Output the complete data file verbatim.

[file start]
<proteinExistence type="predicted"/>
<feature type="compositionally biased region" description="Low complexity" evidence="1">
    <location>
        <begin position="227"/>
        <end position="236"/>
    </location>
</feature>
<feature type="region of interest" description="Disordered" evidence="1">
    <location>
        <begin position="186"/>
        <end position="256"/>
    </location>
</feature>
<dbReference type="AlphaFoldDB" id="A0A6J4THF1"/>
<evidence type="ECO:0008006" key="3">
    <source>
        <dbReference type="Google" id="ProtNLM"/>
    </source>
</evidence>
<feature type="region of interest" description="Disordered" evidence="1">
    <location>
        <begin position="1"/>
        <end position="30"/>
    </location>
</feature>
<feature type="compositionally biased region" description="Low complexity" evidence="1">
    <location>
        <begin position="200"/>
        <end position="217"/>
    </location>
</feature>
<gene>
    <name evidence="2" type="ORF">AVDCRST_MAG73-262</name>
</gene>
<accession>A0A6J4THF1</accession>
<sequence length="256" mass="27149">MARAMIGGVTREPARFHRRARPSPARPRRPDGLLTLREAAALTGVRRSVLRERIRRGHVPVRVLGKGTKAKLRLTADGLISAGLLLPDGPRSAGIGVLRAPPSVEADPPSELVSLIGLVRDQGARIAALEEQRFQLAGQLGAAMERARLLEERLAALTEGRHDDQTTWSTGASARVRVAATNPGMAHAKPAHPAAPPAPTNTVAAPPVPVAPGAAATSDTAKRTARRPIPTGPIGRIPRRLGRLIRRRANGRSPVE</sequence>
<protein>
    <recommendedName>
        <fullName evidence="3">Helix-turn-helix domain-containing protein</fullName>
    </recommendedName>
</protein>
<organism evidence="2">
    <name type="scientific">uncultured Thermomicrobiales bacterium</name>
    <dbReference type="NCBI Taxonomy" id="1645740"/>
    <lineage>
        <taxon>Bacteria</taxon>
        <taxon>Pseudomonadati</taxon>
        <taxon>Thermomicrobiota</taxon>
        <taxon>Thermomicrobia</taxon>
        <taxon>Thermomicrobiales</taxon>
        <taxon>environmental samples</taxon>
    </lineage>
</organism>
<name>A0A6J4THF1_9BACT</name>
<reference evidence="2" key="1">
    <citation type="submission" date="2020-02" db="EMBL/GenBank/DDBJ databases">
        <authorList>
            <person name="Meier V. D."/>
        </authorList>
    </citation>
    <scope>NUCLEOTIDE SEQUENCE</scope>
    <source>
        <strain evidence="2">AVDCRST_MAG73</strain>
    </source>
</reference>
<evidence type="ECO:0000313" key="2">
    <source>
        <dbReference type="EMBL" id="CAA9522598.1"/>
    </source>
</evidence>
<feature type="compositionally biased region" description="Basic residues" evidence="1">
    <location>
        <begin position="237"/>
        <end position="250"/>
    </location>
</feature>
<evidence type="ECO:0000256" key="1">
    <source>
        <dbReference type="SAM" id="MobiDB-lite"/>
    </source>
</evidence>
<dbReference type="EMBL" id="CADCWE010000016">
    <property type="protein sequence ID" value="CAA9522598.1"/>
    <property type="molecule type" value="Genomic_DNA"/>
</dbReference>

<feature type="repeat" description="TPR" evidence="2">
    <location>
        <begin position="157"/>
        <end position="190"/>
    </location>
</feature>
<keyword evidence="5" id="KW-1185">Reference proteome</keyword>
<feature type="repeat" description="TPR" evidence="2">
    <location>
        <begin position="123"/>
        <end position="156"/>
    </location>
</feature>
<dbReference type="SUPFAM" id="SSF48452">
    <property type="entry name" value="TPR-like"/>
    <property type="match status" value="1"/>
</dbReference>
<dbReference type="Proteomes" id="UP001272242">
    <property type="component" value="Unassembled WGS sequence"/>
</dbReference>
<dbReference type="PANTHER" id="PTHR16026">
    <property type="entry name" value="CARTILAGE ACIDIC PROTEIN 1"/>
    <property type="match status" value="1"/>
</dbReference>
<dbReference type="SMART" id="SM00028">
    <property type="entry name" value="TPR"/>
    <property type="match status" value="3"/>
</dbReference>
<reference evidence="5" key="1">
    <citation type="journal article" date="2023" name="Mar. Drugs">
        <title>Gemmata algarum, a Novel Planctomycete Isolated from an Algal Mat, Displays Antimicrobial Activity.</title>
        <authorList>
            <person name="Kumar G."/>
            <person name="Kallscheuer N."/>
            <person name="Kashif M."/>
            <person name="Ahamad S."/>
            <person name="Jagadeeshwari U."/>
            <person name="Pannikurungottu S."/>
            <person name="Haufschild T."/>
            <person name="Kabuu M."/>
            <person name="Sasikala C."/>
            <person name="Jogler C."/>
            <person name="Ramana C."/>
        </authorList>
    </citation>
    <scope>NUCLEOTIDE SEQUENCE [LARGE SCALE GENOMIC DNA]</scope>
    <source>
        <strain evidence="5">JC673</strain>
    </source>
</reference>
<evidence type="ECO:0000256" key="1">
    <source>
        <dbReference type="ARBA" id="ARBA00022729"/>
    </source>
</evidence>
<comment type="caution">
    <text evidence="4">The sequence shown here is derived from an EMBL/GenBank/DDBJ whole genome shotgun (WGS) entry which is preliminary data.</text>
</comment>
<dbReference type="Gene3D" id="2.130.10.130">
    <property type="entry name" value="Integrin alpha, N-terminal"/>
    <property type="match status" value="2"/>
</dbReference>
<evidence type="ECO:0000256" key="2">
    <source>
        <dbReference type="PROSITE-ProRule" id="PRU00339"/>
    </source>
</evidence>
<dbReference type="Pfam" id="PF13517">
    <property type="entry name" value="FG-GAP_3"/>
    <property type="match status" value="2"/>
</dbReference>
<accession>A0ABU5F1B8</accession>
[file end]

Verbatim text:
<proteinExistence type="predicted"/>
<feature type="compositionally biased region" description="Low complexity" evidence="1">
    <location>
        <begin position="227"/>
        <end position="236"/>
    </location>
</feature>
<feature type="region of interest" description="Disordered" evidence="1">
    <location>
        <begin position="186"/>
        <end position="256"/>
    </location>
</feature>
<dbReference type="AlphaFoldDB" id="A0A6J4THF1"/>
<evidence type="ECO:0008006" key="3">
    <source>
        <dbReference type="Google" id="ProtNLM"/>
    </source>
</evidence>
<feature type="region of interest" description="Disordered" evidence="1">
    <location>
        <begin position="1"/>
        <end position="30"/>
    </location>
</feature>
<feature type="compositionally biased region" description="Low complexity" evidence="1">
    <location>
        <begin position="200"/>
        <end position="217"/>
    </location>
</feature>
<gene>
    <name evidence="2" type="ORF">AVDCRST_MAG73-262</name>
</gene>
<accession>A0A6J4THF1</accession>
<sequence length="256" mass="27149">MARAMIGGVTREPARFHRRARPSPARPRRPDGLLTLREAAALTGVRRSVLRERIRRGHVPVRVLGKGTKAKLRLTADGLISAGLLLPDGPRSAGIGVLRAPPSVEADPPSELVSLIGLVRDQGARIAALEEQRFQLAGQLGAAMERARLLEERLAALTEGRHDDQTTWSTGASARVRVAATNPGMAHAKPAHPAAPPAPTNTVAAPPVPVAPGAAATSDTAKRTARRPIPTGPIGRIPRRLGRLIRRRANGRSPVE</sequence>
<protein>
    <recommendedName>
        <fullName evidence="3">Helix-turn-helix domain-containing protein</fullName>
    </recommendedName>
</protein>
<organism evidence="2">
    <name type="scientific">uncultured Thermomicrobiales bacterium</name>
    <dbReference type="NCBI Taxonomy" id="1645740"/>
    <lineage>
        <taxon>Bacteria</taxon>
        <taxon>Pseudomonadati</taxon>
        <taxon>Thermomicrobiota</taxon>
        <taxon>Thermomicrobia</taxon>
        <taxon>Thermomicrobiales</taxon>
        <taxon>environmental samples</taxon>
    </lineage>
</organism>
<name>A0A6J4THF1_9BACT</name>
<reference evidence="2" key="1">
    <citation type="submission" date="2020-02" db="EMBL/GenBank/DDBJ databases">
        <authorList>
            <person name="Meier V. D."/>
        </authorList>
    </citation>
    <scope>NUCLEOTIDE SEQUENCE</scope>
    <source>
        <strain evidence="2">AVDCRST_MAG73</strain>
    </source>
</reference>
<evidence type="ECO:0000313" key="2">
    <source>
        <dbReference type="EMBL" id="CAA9522598.1"/>
    </source>
</evidence>
<feature type="compositionally biased region" description="Basic residues" evidence="1">
    <location>
        <begin position="237"/>
        <end position="250"/>
    </location>
</feature>
<evidence type="ECO:0000256" key="1">
    <source>
        <dbReference type="SAM" id="MobiDB-lite"/>
    </source>
</evidence>
<dbReference type="EMBL" id="CADCWE010000016">
    <property type="protein sequence ID" value="CAA9522598.1"/>
    <property type="molecule type" value="Genomic_DNA"/>
</dbReference>

<feature type="repeat" description="TPR" evidence="2">
    <location>
        <begin position="157"/>
        <end position="190"/>
    </location>
</feature>
<keyword evidence="5" id="KW-1185">Reference proteome</keyword>
<feature type="repeat" description="TPR" evidence="2">
    <location>
        <begin position="123"/>
        <end position="156"/>
    </location>
</feature>
<dbReference type="SUPFAM" id="SSF48452">
    <property type="entry name" value="TPR-like"/>
    <property type="match status" value="1"/>
</dbReference>
<dbReference type="Proteomes" id="UP001272242">
    <property type="component" value="Unassembled WGS sequence"/>
</dbReference>
<dbReference type="PANTHER" id="PTHR16026">
    <property type="entry name" value="CARTILAGE ACIDIC PROTEIN 1"/>
    <property type="match status" value="1"/>
</dbReference>
<dbReference type="SMART" id="SM00028">
    <property type="entry name" value="TPR"/>
    <property type="match status" value="3"/>
</dbReference>
<reference evidence="5" key="1">
    <citation type="journal article" date="2023" name="Mar. Drugs">
        <title>Gemmata algarum, a Novel Planctomycete Isolated from an Algal Mat, Displays Antimicrobial Activity.</title>
        <authorList>
            <person name="Kumar G."/>
            <person name="Kallscheuer N."/>
            <person name="Kashif M."/>
            <person name="Ahamad S."/>
            <person name="Jagadeeshwari U."/>
            <person name="Pannikurungottu S."/>
            <person name="Haufschild T."/>
            <person name="Kabuu M."/>
            <person name="Sasikala C."/>
            <person name="Jogler C."/>
            <person name="Ramana C."/>
        </authorList>
    </citation>
    <scope>NUCLEOTIDE SEQUENCE [LARGE SCALE GENOMIC DNA]</scope>
    <source>
        <strain evidence="5">JC673</strain>
    </source>
</reference>
<evidence type="ECO:0000256" key="1">
    <source>
        <dbReference type="ARBA" id="ARBA00022729"/>
    </source>
</evidence>
<comment type="caution">
    <text evidence="4">The sequence shown here is derived from an EMBL/GenBank/DDBJ whole genome shotgun (WGS) entry which is preliminary data.</text>
</comment>
<dbReference type="Gene3D" id="2.130.10.130">
    <property type="entry name" value="Integrin alpha, N-terminal"/>
    <property type="match status" value="2"/>
</dbReference>
<evidence type="ECO:0000256" key="2">
    <source>
        <dbReference type="PROSITE-ProRule" id="PRU00339"/>
    </source>
</evidence>
<dbReference type="Pfam" id="PF13517">
    <property type="entry name" value="FG-GAP_3"/>
    <property type="match status" value="2"/>
</dbReference>
<accession>A0ABU5F1B8</accession>